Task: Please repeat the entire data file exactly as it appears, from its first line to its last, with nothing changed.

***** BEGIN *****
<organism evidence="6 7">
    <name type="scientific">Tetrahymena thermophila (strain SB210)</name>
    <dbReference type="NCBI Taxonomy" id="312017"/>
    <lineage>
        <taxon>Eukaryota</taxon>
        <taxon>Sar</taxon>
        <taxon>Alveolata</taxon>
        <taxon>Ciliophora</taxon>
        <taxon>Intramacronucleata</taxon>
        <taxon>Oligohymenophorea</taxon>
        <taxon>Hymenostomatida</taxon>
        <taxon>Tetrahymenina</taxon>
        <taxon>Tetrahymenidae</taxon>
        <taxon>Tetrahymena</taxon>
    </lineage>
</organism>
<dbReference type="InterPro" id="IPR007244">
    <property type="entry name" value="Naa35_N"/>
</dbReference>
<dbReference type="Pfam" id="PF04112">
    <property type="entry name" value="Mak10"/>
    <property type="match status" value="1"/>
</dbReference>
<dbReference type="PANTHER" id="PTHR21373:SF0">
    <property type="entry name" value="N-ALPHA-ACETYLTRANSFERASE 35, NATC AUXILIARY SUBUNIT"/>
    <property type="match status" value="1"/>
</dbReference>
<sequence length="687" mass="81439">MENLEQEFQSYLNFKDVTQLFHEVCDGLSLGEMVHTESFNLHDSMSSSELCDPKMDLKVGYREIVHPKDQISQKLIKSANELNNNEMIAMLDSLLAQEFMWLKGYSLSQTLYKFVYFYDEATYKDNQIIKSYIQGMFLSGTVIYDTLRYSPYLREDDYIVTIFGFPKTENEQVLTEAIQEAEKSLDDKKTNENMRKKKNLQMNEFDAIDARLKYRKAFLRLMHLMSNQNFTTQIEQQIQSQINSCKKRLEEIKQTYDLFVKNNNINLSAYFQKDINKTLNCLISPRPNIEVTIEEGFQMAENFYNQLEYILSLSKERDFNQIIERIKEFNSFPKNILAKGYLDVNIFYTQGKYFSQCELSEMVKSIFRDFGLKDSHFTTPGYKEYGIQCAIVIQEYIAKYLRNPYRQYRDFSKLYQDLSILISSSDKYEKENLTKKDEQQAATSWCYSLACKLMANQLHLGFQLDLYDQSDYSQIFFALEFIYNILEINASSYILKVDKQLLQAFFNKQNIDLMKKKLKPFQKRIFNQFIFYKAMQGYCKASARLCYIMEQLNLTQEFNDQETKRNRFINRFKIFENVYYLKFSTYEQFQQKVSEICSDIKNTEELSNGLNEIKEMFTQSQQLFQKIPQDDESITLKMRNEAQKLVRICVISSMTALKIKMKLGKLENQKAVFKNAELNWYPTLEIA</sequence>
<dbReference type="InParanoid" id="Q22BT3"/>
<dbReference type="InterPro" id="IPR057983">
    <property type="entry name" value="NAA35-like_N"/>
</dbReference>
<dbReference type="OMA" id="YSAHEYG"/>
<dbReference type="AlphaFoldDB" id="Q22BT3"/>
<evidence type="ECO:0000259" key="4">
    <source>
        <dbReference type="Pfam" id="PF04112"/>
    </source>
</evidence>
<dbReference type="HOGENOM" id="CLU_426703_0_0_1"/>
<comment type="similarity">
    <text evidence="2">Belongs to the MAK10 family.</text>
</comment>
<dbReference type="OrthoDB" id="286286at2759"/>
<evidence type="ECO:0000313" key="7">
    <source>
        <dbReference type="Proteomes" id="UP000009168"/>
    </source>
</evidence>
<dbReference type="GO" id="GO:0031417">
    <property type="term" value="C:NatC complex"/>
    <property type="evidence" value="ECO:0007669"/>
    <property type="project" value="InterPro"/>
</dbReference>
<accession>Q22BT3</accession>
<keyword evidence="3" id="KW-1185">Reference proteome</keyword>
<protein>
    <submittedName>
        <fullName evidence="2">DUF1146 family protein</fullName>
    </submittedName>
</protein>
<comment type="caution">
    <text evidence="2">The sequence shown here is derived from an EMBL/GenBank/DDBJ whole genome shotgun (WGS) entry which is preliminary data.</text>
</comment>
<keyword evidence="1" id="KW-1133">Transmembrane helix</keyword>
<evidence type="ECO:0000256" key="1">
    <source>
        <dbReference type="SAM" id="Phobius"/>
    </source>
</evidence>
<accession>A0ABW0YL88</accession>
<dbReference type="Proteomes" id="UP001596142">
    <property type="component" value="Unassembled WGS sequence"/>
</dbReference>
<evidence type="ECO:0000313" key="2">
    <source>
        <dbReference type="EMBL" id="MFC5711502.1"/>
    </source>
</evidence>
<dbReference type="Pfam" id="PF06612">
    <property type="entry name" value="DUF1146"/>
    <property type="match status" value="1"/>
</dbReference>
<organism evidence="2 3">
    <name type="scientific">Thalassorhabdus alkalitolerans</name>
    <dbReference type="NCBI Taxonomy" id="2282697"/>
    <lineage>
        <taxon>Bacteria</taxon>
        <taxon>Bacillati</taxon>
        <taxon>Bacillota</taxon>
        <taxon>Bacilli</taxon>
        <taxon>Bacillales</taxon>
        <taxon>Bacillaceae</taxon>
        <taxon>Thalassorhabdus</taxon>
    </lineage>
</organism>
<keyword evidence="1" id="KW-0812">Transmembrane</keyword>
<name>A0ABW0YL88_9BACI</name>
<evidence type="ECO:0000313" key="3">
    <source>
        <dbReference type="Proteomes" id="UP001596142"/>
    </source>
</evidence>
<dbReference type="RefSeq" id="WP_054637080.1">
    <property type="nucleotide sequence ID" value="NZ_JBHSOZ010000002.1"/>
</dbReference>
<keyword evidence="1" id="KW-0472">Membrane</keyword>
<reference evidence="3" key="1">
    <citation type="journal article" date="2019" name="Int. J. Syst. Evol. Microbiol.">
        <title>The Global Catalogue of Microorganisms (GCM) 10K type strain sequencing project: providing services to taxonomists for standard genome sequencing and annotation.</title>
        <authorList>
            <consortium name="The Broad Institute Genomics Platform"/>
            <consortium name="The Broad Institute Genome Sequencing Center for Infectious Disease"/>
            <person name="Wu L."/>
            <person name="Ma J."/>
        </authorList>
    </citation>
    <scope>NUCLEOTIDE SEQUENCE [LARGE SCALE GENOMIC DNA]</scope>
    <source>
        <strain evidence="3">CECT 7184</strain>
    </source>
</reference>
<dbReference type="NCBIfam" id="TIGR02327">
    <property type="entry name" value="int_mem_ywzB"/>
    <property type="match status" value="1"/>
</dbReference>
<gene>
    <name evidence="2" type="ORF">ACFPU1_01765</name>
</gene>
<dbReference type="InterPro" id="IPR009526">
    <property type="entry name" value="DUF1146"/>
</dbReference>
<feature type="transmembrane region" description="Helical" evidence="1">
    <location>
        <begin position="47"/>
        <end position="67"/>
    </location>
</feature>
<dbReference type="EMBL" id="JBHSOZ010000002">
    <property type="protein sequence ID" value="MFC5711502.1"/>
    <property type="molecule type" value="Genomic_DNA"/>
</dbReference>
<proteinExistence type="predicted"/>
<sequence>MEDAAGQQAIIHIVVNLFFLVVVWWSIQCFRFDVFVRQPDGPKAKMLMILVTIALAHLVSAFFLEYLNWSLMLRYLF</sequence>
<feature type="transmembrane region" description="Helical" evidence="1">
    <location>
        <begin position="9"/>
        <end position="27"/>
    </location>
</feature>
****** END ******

<organism evidence="6 7">
    <name type="scientific">Tetrahymena thermophila (strain SB210)</name>
    <dbReference type="NCBI Taxonomy" id="312017"/>
    <lineage>
        <taxon>Eukaryota</taxon>
        <taxon>Sar</taxon>
        <taxon>Alveolata</taxon>
        <taxon>Ciliophora</taxon>
        <taxon>Intramacronucleata</taxon>
        <taxon>Oligohymenophorea</taxon>
        <taxon>Hymenostomatida</taxon>
        <taxon>Tetrahymenina</taxon>
        <taxon>Tetrahymenidae</taxon>
        <taxon>Tetrahymena</taxon>
    </lineage>
</organism>
<dbReference type="InterPro" id="IPR007244">
    <property type="entry name" value="Naa35_N"/>
</dbReference>
<dbReference type="Pfam" id="PF04112">
    <property type="entry name" value="Mak10"/>
    <property type="match status" value="1"/>
</dbReference>
<dbReference type="PANTHER" id="PTHR21373:SF0">
    <property type="entry name" value="N-ALPHA-ACETYLTRANSFERASE 35, NATC AUXILIARY SUBUNIT"/>
    <property type="match status" value="1"/>
</dbReference>
<sequence length="687" mass="81439">MENLEQEFQSYLNFKDVTQLFHEVCDGLSLGEMVHTESFNLHDSMSSSELCDPKMDLKVGYREIVHPKDQISQKLIKSANELNNNEMIAMLDSLLAQEFMWLKGYSLSQTLYKFVYFYDEATYKDNQIIKSYIQGMFLSGTVIYDTLRYSPYLREDDYIVTIFGFPKTENEQVLTEAIQEAEKSLDDKKTNENMRKKKNLQMNEFDAIDARLKYRKAFLRLMHLMSNQNFTTQIEQQIQSQINSCKKRLEEIKQTYDLFVKNNNINLSAYFQKDINKTLNCLISPRPNIEVTIEEGFQMAENFYNQLEYILSLSKERDFNQIIERIKEFNSFPKNILAKGYLDVNIFYTQGKYFSQCELSEMVKSIFRDFGLKDSHFTTPGYKEYGIQCAIVIQEYIAKYLRNPYRQYRDFSKLYQDLSILISSSDKYEKENLTKKDEQQAATSWCYSLACKLMANQLHLGFQLDLYDQSDYSQIFFALEFIYNILEINASSYILKVDKQLLQAFFNKQNIDLMKKKLKPFQKRIFNQFIFYKAMQGYCKASARLCYIMEQLNLTQEFNDQETKRNRFINRFKIFENVYYLKFSTYEQFQQKVSEICSDIKNTEELSNGLNEIKEMFTQSQQLFQKIPQDDESITLKMRNEAQKLVRICVISSMTALKIKMKLGKLENQKAVFKNAELNWYPTLEIA</sequence>
<dbReference type="InParanoid" id="Q22BT3"/>
<dbReference type="InterPro" id="IPR057983">
    <property type="entry name" value="NAA35-like_N"/>
</dbReference>
<dbReference type="OMA" id="YSAHEYG"/>
<dbReference type="AlphaFoldDB" id="Q22BT3"/>
<evidence type="ECO:0000259" key="4">
    <source>
        <dbReference type="Pfam" id="PF04112"/>
    </source>
</evidence>
<dbReference type="HOGENOM" id="CLU_426703_0_0_1"/>
<comment type="similarity">
    <text evidence="2">Belongs to the MAK10 family.</text>
</comment>
<dbReference type="OrthoDB" id="286286at2759"/>
<evidence type="ECO:0000313" key="7">
    <source>
        <dbReference type="Proteomes" id="UP000009168"/>
    </source>
</evidence>
<dbReference type="GO" id="GO:0031417">
    <property type="term" value="C:NatC complex"/>
    <property type="evidence" value="ECO:0007669"/>
    <property type="project" value="InterPro"/>
</dbReference>
<accession>Q22BT3</accession>
<keyword evidence="3" id="KW-1185">Reference proteome</keyword>
<protein>
    <submittedName>
        <fullName evidence="2">DUF1146 family protein</fullName>
    </submittedName>
</protein>
<comment type="caution">
    <text evidence="2">The sequence shown here is derived from an EMBL/GenBank/DDBJ whole genome shotgun (WGS) entry which is preliminary data.</text>
</comment>
<keyword evidence="1" id="KW-1133">Transmembrane helix</keyword>
<evidence type="ECO:0000256" key="1">
    <source>
        <dbReference type="SAM" id="Phobius"/>
    </source>
</evidence>
<accession>A0ABW0YL88</accession>
<dbReference type="Proteomes" id="UP001596142">
    <property type="component" value="Unassembled WGS sequence"/>
</dbReference>
<evidence type="ECO:0000313" key="2">
    <source>
        <dbReference type="EMBL" id="MFC5711502.1"/>
    </source>
</evidence>
<dbReference type="Pfam" id="PF06612">
    <property type="entry name" value="DUF1146"/>
    <property type="match status" value="1"/>
</dbReference>
<organism evidence="2 3">
    <name type="scientific">Thalassorhabdus alkalitolerans</name>
    <dbReference type="NCBI Taxonomy" id="2282697"/>
    <lineage>
        <taxon>Bacteria</taxon>
        <taxon>Bacillati</taxon>
        <taxon>Bacillota</taxon>
        <taxon>Bacilli</taxon>
        <taxon>Bacillales</taxon>
        <taxon>Bacillaceae</taxon>
        <taxon>Thalassorhabdus</taxon>
    </lineage>
</organism>
<keyword evidence="1" id="KW-0812">Transmembrane</keyword>
<name>A0ABW0YL88_9BACI</name>
<evidence type="ECO:0000313" key="3">
    <source>
        <dbReference type="Proteomes" id="UP001596142"/>
    </source>
</evidence>
<dbReference type="RefSeq" id="WP_054637080.1">
    <property type="nucleotide sequence ID" value="NZ_JBHSOZ010000002.1"/>
</dbReference>
<keyword evidence="1" id="KW-0472">Membrane</keyword>
<reference evidence="3" key="1">
    <citation type="journal article" date="2019" name="Int. J. Syst. Evol. Microbiol.">
        <title>The Global Catalogue of Microorganisms (GCM) 10K type strain sequencing project: providing services to taxonomists for standard genome sequencing and annotation.</title>
        <authorList>
            <consortium name="The Broad Institute Genomics Platform"/>
            <consortium name="The Broad Institute Genome Sequencing Center for Infectious Disease"/>
            <person name="Wu L."/>
            <person name="Ma J."/>
        </authorList>
    </citation>
    <scope>NUCLEOTIDE SEQUENCE [LARGE SCALE GENOMIC DNA]</scope>
    <source>
        <strain evidence="3">CECT 7184</strain>
    </source>
</reference>
<dbReference type="NCBIfam" id="TIGR02327">
    <property type="entry name" value="int_mem_ywzB"/>
    <property type="match status" value="1"/>
</dbReference>
<gene>
    <name evidence="2" type="ORF">ACFPU1_01765</name>
</gene>
<dbReference type="InterPro" id="IPR009526">
    <property type="entry name" value="DUF1146"/>
</dbReference>
<feature type="transmembrane region" description="Helical" evidence="1">
    <location>
        <begin position="47"/>
        <end position="67"/>
    </location>
</feature>
<dbReference type="EMBL" id="JBHSOZ010000002">
    <property type="protein sequence ID" value="MFC5711502.1"/>
    <property type="molecule type" value="Genomic_DNA"/>
</dbReference>
<proteinExistence type="predicted"/>
<sequence>MEDAAGQQAIIHIVVNLFFLVVVWWSIQCFRFDVFVRQPDGPKAKMLMILVTIALAHLVSAFFLEYLNWSLMLRYLF</sequence>
<feature type="transmembrane region" description="Helical" evidence="1">
    <location>
        <begin position="9"/>
        <end position="27"/>
    </location>
</feature>